Population Served Adults Children and Youth (0 - 19 years) General/Unspecified
Program Short-Term Success  The short-term success of this program will include mounting successful, groundbreaking exhibitions such as the current Bucket Town, which is part of the Four Centuries of Massachusetts Furniture Project, a large collaborative effort throughout Massachusetts. Also, the completion of a collections plan for evaluating the current collection and enable OSV to make further decisions regarding the long-term use of the objects as part of the museum.
Program Long-Term Success 

 OSV’s Research, Collections, and Library long-term success will be determined by the current strategic plan for the department. The three long-term goals under the plan include enhancing the OSV experience through integration of the collections with public programs and utilizing and caring for the collections in accordance with professional standard to make them more effective and fulfill OSV’s mission. An additional goal is to strategically align the exhibitions, campus, programs, and campus to support a coherent visitor experience.

Program Success Monitored By  The overall program success will be monitored by the public reception of the ongoing exhibition schedule and continued integration of the collections with the public programs.
Examples of Program Success 
Recent successes include a nearly completed collections inventory survey; the addition of a full time, one year decorative arts intern; and the largest collections acquisitions to date:  two pieces of Nathan Lombard furniture in 2013, and the Laura Woodside Watkins redware collection and selections from the Joan and Malcolm Watkins collection in 2014.

CEO/Executive Director/Board Comments

Old Sturbridge Village has, since 2007, executed a plan to achieve cost-savings and efficiency in operations, management and programming.  Over that period substantial economies have been gained that, coupled with a very expansive and strong fundraising effort, have led to a substantially improved fiscal position.  Completion of a capital campaign in 2013 will also signal the reduction of long-term debt held by the Village from prior construction projects of the 1990s and operating deficits from past years.  As a result of these initiatives, the Village has been able to turn its attention to other prospective projects.  It is presently assessing the feasibility of opening a charter school on its campus for area youth, is strengthening its collections access program and is renovating an adjacent 60-room lodging facility for operation beginning in June 2013.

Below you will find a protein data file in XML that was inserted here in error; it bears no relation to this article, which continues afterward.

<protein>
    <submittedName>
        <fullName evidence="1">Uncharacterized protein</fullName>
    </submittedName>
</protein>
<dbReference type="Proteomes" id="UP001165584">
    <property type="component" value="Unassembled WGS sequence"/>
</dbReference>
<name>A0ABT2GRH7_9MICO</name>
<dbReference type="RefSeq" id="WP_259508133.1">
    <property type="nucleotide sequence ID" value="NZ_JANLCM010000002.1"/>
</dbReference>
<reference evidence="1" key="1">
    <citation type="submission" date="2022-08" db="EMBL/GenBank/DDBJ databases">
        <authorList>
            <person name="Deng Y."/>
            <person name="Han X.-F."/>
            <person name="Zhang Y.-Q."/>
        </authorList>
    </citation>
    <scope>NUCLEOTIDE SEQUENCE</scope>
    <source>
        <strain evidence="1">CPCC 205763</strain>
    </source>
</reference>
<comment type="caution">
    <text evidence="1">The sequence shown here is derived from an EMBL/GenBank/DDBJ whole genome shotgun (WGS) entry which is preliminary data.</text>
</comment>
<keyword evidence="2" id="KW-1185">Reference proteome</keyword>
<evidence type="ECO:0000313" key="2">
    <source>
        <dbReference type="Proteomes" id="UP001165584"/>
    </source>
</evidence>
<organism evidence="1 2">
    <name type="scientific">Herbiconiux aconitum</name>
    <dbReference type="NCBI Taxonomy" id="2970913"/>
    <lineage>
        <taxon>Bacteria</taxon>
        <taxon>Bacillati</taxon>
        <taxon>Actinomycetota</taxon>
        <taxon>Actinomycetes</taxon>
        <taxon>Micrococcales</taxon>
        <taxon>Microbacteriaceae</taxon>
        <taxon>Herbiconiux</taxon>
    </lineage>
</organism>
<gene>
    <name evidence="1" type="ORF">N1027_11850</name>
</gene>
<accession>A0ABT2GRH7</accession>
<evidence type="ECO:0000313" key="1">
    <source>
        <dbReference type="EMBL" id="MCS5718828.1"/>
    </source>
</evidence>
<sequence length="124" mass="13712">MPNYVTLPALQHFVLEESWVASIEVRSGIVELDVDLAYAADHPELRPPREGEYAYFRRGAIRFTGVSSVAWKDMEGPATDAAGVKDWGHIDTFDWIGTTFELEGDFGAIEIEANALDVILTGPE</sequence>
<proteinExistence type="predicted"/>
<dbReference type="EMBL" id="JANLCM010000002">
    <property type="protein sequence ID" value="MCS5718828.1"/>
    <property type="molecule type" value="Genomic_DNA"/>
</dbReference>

Management


CEO/Executive Director Mr. James E. Donahue
CEO Term Start July 2007
CEO Email [email protected]
CEO Experience
Jim Donahue has served as President & CEO since 2007.  He previously led a public charter school from its inception through a substantial expansion, building campaign and organizational merger.  He is trained as a classroom teacher and school administrator as well.
Co-CEO --
Co-CEO Term Start --
Co-CEO Email --
Co-CEO Experience --

Former CEOs and Terms

Name Start End
Ms. Beverly Shepard 2002 2006
Ms. Alberta Sebolt George 1992 2002

Senior Staff

Name Title Experience/Biography
Renee Chambers Chief of Staff --
Angela Cheng-Cimini Director of Human Resources --
Alexis Conte Director of Sales --
Debra Friedman Senior Vice President of Public Program --
Karen Hoke Director of Development, Individual Giving --
Julie Horrigan Director of Development, Corporate & Foundation Relations --
Bradley King Senior Vice President of Operations --
Tina Krasnecky Vice President of Finance --

Awards

Award Awarding Organization Year
Publications Competition Award, First Place in Annual Reports New England Museum Association 2012
Nonprofit Leader of the Year Worcester Business Journal 2011
Publications Awards, Best in Show New England Museum Association 2010
Publications Awards, First Place Annual Fund, Capital Campaign & Other Development Materials New England Museum Association 2009

Affiliations

Affiliation Year
American Association for State and Local History --
New England Museums Association (NEMA) --
Member of state association of nonprofits? Yes
Name of state association --

External Assessments and Accreditations

External Assessment or Accreditation Year
-- --

Collaborations

--

CEO/Executive Director/Board Comments

Old Sturbridge Village is entering a period of expansion with new exhibits, a broadened development effort, and the reopening on the lodging property, The Old Sturbridge Inn and Reeder Family Lodges, which will bring new revenue.  These efforts will help to complete retirement of prior debt, $3.2 million of which has been paid through a recent (2011 - 2013) capital campaign. Additionally, OSV is intent on being relevant and responding to the increasingly non-traditional museum audience, including the many students from under-served communities who participate in our educational programs.

Foundation Comments

--

Staff Information

Number of Full Time Staff 81
Number of Part Time Staff 90
Number of Volunteers 200
Number of Contract Staff 1
Staff Retention Rate % 88%

Staff Demographics

Ethnicity African American/Black: 0
Asian American/Pacific Islander: 2
Caucasian: 166
Hispanic/Latino: 3
Native American/American Indian: 0
Other: 0
Other (if specified): 0
Gender Female: 54
Male: 46
Not Specified 0

Plans & Policies

Organization has Fundraising Plan? Yes
Organization has Strategic Plan? Yes
Years Strategic Plan Considers 5
Management Succession Plan No
Business Continuity of Operations Plan Yes
Organization Policies And Procedures Yes
Nondiscrimination Policy Yes
Whistle Blower Policy No
Document Destruction Policy No